Sometimes there are obvious connections between the books I read consecutively, but I never expected a fistula-based connection. A month or so ago I finished reading the bicep builder Quicksilver (Volume One of the Baroque Cycle) by Neal Stephenson. I don’t often read 900+ page books, but this one was worth it. Not sure I will make it through the similarly long volumes two and three, though. Life is only so long.
Quicksilver is a historical novel set in Europe covering a few decades around the year 1700. The Sun King, Louis XIV, plays a small, but very influential, role. Louis also has an anal fistula removed using state of the art medical practices for that time. That is, a doctor performing the operation the first time using a pair of scissors. Although based on historical events, Quicksilver is, of course, fiction. The retelling of the surgery is fiction, but the actual operation really did happen.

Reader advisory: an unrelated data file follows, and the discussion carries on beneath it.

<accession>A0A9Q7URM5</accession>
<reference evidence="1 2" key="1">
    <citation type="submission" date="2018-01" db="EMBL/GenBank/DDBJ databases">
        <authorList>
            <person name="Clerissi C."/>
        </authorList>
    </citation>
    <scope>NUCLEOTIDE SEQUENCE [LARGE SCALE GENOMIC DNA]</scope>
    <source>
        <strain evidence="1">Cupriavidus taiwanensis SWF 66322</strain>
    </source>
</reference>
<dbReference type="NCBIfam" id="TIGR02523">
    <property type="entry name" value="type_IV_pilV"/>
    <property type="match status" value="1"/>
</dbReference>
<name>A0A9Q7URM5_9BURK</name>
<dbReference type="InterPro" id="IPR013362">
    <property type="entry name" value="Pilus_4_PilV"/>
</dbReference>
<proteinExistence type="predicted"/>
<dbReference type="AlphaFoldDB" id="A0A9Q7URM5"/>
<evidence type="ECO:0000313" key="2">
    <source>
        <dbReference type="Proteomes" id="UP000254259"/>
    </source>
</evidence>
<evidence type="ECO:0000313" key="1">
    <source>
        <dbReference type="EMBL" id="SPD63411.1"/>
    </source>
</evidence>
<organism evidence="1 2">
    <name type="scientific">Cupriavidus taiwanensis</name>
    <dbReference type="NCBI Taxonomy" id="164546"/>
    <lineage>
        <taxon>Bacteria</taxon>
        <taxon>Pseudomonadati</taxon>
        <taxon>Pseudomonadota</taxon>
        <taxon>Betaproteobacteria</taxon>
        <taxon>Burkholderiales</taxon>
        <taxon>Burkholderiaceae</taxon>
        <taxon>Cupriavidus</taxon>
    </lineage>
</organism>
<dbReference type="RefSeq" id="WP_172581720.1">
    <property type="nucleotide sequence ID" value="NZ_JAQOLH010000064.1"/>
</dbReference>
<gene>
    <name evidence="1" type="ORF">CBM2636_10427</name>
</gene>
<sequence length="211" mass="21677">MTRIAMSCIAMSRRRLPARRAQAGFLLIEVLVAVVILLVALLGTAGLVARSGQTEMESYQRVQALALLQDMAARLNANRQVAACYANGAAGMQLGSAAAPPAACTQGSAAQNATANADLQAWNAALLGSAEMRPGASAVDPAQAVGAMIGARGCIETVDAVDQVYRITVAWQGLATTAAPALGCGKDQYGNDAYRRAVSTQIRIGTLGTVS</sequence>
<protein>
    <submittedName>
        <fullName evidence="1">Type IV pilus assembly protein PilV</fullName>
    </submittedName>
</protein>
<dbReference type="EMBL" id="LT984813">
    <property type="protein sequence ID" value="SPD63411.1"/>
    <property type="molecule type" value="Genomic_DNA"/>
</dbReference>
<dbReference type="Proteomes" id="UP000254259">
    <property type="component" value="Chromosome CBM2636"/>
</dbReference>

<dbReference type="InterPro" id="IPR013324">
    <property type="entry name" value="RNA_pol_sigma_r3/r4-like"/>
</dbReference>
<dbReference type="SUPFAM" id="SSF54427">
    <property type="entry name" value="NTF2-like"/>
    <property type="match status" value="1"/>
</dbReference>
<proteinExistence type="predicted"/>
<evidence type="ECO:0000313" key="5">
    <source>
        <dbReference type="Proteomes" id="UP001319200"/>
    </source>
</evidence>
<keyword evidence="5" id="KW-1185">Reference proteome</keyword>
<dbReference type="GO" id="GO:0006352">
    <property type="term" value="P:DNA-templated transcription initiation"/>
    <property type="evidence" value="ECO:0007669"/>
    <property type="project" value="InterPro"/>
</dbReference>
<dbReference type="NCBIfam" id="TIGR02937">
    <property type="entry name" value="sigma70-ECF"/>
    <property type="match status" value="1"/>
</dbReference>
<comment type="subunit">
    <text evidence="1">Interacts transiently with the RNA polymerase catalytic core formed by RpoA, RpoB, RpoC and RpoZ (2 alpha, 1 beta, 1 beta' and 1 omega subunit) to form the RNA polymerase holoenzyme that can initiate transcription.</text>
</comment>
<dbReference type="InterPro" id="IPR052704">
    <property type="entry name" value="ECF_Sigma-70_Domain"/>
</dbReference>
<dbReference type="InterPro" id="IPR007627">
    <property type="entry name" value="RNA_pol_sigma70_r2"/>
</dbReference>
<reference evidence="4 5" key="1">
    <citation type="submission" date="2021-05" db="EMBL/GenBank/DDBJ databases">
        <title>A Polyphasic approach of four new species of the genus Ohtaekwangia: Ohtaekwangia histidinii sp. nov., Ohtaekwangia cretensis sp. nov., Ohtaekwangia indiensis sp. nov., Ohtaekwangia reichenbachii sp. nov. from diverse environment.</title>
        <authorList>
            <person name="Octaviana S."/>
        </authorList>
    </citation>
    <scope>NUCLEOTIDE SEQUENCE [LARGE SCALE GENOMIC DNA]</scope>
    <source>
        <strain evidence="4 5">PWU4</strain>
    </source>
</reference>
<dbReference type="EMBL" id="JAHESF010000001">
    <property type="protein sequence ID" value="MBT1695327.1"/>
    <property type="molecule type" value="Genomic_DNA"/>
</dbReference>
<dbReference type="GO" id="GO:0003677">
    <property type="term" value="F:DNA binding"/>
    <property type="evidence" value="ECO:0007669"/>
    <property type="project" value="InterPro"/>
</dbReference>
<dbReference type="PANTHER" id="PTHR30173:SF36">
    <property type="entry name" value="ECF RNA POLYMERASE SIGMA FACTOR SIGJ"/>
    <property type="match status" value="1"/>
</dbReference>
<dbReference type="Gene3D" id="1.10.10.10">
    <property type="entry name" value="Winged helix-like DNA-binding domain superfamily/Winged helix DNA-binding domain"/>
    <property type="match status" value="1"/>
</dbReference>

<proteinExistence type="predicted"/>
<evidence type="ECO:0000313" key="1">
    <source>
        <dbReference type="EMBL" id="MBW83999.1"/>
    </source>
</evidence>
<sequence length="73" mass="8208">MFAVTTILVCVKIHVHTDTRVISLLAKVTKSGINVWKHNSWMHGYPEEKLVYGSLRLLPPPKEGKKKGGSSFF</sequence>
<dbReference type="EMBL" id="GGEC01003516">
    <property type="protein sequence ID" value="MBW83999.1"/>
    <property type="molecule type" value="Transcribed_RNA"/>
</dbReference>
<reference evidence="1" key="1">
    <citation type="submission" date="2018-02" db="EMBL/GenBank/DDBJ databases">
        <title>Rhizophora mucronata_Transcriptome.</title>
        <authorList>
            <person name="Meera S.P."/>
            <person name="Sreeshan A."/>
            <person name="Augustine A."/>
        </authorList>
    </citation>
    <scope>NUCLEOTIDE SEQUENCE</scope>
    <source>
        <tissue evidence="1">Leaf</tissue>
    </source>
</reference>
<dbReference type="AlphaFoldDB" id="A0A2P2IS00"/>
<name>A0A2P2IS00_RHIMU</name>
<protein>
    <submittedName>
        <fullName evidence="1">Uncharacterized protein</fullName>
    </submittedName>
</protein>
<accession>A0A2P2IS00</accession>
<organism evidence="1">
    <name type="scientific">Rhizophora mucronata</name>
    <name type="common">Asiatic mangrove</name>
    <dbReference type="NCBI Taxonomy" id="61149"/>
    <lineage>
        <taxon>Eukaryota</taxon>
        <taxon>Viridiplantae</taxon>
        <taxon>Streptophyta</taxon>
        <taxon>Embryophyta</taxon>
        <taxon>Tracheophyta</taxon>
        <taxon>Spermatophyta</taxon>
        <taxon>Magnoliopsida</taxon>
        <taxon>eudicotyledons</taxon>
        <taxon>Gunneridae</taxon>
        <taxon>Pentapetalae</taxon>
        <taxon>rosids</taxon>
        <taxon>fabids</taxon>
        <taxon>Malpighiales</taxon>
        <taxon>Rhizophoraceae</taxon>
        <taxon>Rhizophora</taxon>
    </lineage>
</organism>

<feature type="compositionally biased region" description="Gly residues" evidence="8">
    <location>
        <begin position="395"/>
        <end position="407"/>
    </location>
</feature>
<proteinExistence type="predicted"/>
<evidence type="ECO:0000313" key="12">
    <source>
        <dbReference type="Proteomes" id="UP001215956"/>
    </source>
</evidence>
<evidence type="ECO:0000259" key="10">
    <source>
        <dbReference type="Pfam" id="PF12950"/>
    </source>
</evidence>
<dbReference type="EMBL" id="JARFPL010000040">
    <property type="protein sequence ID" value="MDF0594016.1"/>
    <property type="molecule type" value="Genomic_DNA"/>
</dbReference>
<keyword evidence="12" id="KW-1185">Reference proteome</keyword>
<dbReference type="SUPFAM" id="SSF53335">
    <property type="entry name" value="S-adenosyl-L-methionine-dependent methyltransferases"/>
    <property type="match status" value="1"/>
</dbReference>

Next up, I decided to read Stiff: The Curious Lives of Human Cadavers by fellow Oakland resident Mary Roach. So far, I’m finding Stiff to be even more enjoyable than Spook: Science Tackles the Afterlife.
Well, stuff my mouth with biscuits if not more than 28 pages into Stiff I’m reading about Louis’ anal fistula operation again.
By the way, I recommend all three books. While Amazon reviewers agree with me on Stiff, Quicksilver and Spook get only 3.5 stars. Poor Neal is condemned like William Gibson to get bad reviews for not writing every book to be exactly like earlier cyberpunk novels. Spook gets dinged for making fun of the people she interviews and writes about. Excuse me, but those people are looney. I’m amazed she gave them the benefit of the doubt for more than ten minutes. I think she did a great job with the topic.